How to Protect Apps From Mobile Banking Security Threats
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Whilst we are used to hearing about big data breaches perpetrated against cloud systems, Mobile apps provide another, and often easer route in for attackers. Recent reports show that in Q2 of 2018 alone, 39% of all fraudulent transactions came from mobile apps. Compare that to only 5% three years before; that’s a 600% increase in attacks.
There’s also a significant increase in attacks based on malware, such as mobile banking trojans designed to steal credentials and money from customers’ bank accounts. According to a Lexis Nexis 2018 study, 46% of the fraud in financial services originates from mobile apps, and the recent record-breaking British Airways GDPR fine originating from a web and app attack.
Mobile Banking Security Threats
The breadth of attacks is also astounding; whether it’s sophisticated programming to find a hole in an application, or something simpler, malware is on the rise. Some of the most notable recent threats discovered by Lookout include:
- Bancmarstealer– first discovered by Lookout in 2015, this attack resurfaced in 2017, targeting over 60,000 financial institutions globally. Essentially, it’s an Android trojan that tricks the user into thinking that the malicious app is a legitimate banking application. It can also exploit the accessibility capabilities within Android to steal multi-factor authentication information.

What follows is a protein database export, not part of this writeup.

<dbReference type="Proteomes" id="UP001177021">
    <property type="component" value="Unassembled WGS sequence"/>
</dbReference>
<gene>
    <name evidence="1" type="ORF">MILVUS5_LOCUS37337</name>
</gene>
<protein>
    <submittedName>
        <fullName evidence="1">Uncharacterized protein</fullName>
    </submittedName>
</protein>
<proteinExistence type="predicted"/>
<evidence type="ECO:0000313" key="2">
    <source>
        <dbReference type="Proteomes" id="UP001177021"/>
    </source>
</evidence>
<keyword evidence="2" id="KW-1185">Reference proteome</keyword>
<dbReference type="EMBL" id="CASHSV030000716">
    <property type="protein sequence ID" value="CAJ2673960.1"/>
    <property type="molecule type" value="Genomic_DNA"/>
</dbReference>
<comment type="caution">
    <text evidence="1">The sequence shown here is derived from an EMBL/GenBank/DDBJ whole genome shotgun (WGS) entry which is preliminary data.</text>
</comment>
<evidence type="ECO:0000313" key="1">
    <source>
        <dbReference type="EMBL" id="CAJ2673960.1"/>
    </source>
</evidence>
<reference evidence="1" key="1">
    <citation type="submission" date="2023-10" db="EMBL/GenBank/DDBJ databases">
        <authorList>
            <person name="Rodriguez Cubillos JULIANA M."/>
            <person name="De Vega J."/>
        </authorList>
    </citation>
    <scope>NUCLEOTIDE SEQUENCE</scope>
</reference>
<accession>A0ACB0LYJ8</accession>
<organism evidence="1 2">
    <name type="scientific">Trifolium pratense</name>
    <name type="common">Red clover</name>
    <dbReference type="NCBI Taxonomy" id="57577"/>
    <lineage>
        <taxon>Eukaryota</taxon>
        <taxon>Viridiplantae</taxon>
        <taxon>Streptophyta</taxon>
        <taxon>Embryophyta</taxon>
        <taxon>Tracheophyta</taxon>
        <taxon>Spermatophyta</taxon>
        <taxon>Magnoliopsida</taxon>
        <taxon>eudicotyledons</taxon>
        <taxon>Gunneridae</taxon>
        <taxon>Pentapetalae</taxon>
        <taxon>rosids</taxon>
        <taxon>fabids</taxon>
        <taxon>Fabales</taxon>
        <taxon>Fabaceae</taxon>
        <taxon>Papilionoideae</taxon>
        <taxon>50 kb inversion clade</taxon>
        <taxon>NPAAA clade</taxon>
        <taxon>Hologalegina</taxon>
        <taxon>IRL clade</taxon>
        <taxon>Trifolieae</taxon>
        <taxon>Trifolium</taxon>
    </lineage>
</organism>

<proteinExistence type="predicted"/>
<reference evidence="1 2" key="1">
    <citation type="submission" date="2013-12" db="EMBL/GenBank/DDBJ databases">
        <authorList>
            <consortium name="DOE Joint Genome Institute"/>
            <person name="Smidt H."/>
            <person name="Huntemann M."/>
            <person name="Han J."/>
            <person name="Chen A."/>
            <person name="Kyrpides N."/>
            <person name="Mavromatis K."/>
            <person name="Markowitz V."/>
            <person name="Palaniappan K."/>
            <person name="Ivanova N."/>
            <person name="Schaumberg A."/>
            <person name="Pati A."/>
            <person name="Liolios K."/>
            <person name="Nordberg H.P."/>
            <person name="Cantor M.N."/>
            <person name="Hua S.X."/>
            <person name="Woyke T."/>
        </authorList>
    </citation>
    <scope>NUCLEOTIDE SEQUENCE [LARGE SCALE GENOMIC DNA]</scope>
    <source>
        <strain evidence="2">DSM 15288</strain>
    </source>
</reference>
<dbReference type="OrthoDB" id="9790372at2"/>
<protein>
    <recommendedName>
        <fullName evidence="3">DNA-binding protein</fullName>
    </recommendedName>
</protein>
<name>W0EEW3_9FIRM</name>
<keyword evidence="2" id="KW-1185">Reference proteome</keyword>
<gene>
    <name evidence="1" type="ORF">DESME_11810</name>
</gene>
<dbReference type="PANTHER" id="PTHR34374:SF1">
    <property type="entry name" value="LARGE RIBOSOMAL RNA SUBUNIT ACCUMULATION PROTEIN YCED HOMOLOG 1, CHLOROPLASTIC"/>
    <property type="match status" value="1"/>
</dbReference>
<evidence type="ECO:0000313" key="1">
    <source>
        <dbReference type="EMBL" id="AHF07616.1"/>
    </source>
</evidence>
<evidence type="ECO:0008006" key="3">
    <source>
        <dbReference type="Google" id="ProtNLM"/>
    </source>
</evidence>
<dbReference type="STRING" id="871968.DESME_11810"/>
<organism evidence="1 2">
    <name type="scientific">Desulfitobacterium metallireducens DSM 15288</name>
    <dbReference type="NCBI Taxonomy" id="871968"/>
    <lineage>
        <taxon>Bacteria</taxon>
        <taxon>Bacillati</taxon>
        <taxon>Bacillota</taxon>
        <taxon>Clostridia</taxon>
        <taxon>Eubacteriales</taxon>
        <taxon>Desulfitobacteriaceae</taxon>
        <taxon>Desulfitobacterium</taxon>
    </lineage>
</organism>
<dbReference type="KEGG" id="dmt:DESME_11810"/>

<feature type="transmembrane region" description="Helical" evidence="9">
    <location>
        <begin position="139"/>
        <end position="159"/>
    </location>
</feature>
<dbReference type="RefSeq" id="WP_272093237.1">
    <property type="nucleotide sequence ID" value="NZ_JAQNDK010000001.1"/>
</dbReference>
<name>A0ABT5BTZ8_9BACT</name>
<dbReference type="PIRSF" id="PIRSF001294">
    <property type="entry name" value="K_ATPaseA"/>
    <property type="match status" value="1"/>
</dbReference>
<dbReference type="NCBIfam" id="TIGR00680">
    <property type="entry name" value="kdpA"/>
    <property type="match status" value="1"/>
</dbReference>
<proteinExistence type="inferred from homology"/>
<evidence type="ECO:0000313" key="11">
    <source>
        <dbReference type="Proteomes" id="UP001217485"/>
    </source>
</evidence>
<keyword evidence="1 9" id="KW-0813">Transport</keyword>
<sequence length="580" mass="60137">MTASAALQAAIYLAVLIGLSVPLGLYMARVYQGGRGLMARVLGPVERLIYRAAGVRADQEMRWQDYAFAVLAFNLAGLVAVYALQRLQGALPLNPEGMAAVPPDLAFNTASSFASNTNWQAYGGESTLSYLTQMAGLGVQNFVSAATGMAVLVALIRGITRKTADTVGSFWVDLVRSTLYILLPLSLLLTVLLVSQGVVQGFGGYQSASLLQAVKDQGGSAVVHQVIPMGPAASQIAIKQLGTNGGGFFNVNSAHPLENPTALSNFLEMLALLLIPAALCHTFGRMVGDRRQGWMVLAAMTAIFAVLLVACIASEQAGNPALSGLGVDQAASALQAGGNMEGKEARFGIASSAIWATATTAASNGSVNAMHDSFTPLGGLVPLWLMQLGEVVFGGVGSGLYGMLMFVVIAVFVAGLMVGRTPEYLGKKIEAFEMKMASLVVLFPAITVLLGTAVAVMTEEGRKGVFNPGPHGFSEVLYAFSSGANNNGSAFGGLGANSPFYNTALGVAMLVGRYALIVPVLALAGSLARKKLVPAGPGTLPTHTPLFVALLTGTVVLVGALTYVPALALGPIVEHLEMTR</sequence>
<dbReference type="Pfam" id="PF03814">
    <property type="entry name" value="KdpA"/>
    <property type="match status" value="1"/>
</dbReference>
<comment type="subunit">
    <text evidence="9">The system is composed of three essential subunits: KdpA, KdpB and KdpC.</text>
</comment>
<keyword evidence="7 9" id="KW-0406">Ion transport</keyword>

- Deep attacks− these sophisticated attacks target the application logic. A recent example is the attack on WhatsApp where the code was modified. Once an attacker has breached the application code, they’re free to do almost anything within the context of the app – and for an app like WhatsApp that includes full data to microphone, camera, location, photos…
- Screen loggers and key loggers– these are more straightforward attacks that steal sensitive information from outside the target application. Such attacks have found a home in mobile apps, where they’ll sit on a phone and detect if there’s a banking app present. When the app is run, they’ll capture the information.
- Accessibility framework attacks− some attacks exploit the accessibility framework on devices. Attackers are weaponizing this, pretending to be the user to enter transactions and press buttons; for example, to disable a security feature.
- Overlay attacks− the attacker places a fraudulent window over a legitimate app on the device to gather user credentials, or to trick the user into disabling security settings to enable further attacks.
Perhaps the most frightening aspect of many of these attacks is how simple they are to instigate. The majority require no deep programming knowledge and malware toolkits make attacks frighteningly easy. It also means that no app – however small – is safe. There are numerous examples of malware toolkits that can be trivially repurposed by a “Script Kiddie” to retarget a new app.